FIS Weekly Market Review – Great leap forward for China’s state enterprises

great leap forward

China official manufacturing purchasing manager’s index (PMI) has reached a five and a half year high at 52.4 rating in September, as compared to 51.7 in August. The official PMI showed that the Chinese factories have grown at the fastest paces since 2012, due to new orders and improved output prices.

The high PMI rating indicated that the high manufacturers’ margins enjoyed by Chinese factories which benefited from a stimulus on infrastructures spending, higher exports prices and a red-hot property market. The official PMI often covers China’s state owned enterprises (SOEs) performance over the month as compared to Caixin PMI which focuses more on the private enterprises.

In contrast to high official PMI, the China’s Caixin PMI for September dropped by 0.6 month-on-month to 51.0, down from a previous six-month high reading in August. The latest PMI showed an overall weaker private manufacturing performance during the month due to higher input costs and production costs, which lowered private manufacturers’ profitability.


Bear market for iron ore. Despite the spectacular performance seen in the PMI, Morgan Stanley predicted a bearish market for the commodity going forward. According to the investment bank, the commodity has recorded its biggest loss in 16 months recently due to the output cut imposed by the Chinese authority. As such, the spot iron ore prices have fallen to USD60-65/mt level almost in line with Morgan Stanley earlier price expectation.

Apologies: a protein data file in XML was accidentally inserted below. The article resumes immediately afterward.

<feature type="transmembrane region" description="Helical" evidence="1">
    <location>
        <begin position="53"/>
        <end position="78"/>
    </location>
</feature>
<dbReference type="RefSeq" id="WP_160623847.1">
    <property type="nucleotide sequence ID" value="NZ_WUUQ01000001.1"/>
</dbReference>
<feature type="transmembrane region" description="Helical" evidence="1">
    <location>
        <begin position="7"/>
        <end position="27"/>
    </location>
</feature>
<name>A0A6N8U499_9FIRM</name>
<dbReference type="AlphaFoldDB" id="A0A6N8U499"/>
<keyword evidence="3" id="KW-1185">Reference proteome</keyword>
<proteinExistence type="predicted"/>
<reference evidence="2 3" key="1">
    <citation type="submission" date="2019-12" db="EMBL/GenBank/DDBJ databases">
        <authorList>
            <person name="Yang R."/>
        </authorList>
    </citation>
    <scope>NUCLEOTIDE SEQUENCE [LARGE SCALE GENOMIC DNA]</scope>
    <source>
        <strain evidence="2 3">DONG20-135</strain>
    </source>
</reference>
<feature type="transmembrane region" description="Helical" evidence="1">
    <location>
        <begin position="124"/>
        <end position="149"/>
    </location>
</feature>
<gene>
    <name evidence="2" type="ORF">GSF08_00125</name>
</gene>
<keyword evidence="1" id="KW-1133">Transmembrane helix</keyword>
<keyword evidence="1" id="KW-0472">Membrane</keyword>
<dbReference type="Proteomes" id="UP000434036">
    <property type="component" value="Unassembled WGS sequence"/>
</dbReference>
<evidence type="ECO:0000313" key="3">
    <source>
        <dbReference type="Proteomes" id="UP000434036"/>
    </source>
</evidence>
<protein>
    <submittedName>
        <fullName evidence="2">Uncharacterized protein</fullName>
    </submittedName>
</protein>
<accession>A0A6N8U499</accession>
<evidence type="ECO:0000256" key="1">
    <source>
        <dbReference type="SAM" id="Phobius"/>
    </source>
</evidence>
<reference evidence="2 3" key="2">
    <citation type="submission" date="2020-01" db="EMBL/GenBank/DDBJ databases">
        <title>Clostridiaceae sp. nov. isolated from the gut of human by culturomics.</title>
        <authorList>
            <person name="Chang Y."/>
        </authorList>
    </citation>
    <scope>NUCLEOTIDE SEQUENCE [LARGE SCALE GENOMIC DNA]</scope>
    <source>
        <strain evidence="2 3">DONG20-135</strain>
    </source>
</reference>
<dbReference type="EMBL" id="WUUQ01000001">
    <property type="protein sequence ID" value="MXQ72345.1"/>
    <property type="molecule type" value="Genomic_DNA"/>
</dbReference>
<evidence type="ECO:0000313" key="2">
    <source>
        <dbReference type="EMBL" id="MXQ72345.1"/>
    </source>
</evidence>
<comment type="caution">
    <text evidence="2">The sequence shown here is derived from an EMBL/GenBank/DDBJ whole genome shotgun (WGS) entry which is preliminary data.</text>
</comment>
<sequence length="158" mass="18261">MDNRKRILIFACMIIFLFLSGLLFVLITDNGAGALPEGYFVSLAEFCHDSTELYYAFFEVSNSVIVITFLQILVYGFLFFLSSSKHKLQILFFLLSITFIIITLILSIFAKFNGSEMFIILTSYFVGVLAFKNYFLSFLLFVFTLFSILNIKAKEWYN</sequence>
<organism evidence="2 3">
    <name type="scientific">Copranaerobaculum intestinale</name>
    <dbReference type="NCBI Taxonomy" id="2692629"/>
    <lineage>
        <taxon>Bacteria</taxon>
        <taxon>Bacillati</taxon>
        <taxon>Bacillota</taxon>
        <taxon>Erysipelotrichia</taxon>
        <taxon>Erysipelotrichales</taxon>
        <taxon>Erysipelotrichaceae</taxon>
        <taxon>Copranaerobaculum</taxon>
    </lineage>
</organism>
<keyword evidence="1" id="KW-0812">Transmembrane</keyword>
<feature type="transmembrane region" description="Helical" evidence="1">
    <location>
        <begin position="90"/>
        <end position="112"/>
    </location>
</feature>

Based on the Morgan Stanley assessment, the spot iron ore prices with 62% ferrous content in Qingdao have lost more than 20% since peaking near USD80/mt in August, meeting the common definition of a bear market. Lower-grade of 58% ore, which trades at a discount, has also plunged into the USD 30s. So far, the bank noted that the commodity has peaked twice this year at February, then June till August before price corrections set in.


Over 1000 of mining rights to be wiped out in China. China will terminate one third of its existing iron ore mining license or over 1,000 mining rights to improve air quality in cities. According to the Metallurgical Mines’ Association of China, the policy aims at shutting down small polluting mines that scattered across the country.

For them to operate again, the small miners will need to comply with environmental regulations and upgrade their production processes to reduce harmful emission. Furthermore, the mining processes within natural reserves will also be forced to close down for environmental protections.

However, the impact of this ruling may not be felt greatly in the industry, as some traders noted that many China-based mines have already been closed. They believed that this ruling was just confirming the fact and prevent the smaller polluting mines from restart till they complied with environmental regulations. Apparently, China will implement further output cuts in other areas even after the golden week holidays and probably throughout the winter period to cut air pollutions.